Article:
George Grosz (1893-1959) was an artist and illustrator, best known for his involvement in Dadaism, his painful depictions of life in the Weimar Republic and his anti-Nazi pieces.
Born in Berlin, Grosz was the son of a publican. He endured difficulties during childhood, including the death of his father, an impoverished upbringing and bullying and persecution at school.
Grosz was expelled from high school in 1908 and decided to focus on drawing, at which he had shown considerable talent. He enrolled for further studies at a Dresden art academy. He also engaged in self-study, reading widely and
In 1912, Grosz relocated to Berlin where he produced his own work focusing on the colour, movement and difficulties of urban life. On the outbreak of World War I, Grosz was conscripted into the German army but discharged shortly after on grounds of mental instability.
Grosz’s impressions of the war and his experiences of the war left him cynical and embittered against Germany’s ruling elites. His politics moved steadily to the left and in 1919 he joined the German Communist Party (KPD). Grosz was rarely active in the party, however, and he later distanced himself from the KPD.
During the 1920s, Grosz created scores of paintings and illustrations, many of which touched on political and social themes. His work was known for its brutal caricatures of the German bourgeoisie, particularly its business leaders, politicians and militarists.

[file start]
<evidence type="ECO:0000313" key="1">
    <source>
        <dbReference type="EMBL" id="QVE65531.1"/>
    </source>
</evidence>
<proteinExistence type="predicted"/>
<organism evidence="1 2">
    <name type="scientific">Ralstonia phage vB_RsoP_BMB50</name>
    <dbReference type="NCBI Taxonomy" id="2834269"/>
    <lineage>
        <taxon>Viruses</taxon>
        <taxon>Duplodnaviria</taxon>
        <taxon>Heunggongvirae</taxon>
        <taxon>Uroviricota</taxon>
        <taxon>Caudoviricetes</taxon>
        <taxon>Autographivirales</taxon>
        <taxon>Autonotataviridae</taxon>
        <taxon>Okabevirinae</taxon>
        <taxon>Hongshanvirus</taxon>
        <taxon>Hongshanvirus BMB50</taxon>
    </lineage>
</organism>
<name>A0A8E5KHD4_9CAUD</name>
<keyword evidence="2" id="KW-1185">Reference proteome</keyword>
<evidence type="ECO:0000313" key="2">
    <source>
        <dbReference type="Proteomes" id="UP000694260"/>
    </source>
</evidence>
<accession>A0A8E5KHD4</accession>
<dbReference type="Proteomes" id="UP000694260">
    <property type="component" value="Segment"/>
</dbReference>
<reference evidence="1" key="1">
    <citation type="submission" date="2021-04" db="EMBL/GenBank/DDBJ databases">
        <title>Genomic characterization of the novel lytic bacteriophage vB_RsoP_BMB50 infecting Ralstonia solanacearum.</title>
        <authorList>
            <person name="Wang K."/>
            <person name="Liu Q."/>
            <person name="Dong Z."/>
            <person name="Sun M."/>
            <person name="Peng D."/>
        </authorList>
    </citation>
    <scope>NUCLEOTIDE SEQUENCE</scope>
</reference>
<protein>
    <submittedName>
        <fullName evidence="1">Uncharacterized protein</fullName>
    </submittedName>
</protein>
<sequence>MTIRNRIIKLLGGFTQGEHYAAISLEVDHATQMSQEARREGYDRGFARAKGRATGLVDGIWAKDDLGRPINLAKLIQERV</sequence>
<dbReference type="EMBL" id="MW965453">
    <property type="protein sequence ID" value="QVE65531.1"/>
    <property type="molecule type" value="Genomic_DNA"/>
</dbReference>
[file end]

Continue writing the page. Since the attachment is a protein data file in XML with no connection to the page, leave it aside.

Topics covered in Grosz’s work during this period include political corruption, militarism, the inequalities of capitalism, the mistreatment of war veterans, urban life, Weimar decadence and eroticism. In 1928, Grosz was unsuccessfully prosecuted for blasphemy for drawing suggesting that churches had engaged in murder by supporting the war.
Grosz was vehemently opposed to the National Socialists (NSDAP) and one of the few Weimar artists to regularly criticise them in his work. He ridiculed Adolf Hitler‘s intense nationalism as early as 1932, in a work titled ‘Hitler the Savior’. These workers later led to death threats from Nazi supporters.
Grosz left Germany shortly after Hitler’s rise to power in 1933. He spent the rest of his life in the United States, where he taught art in New York and continued to draw and paint until his death.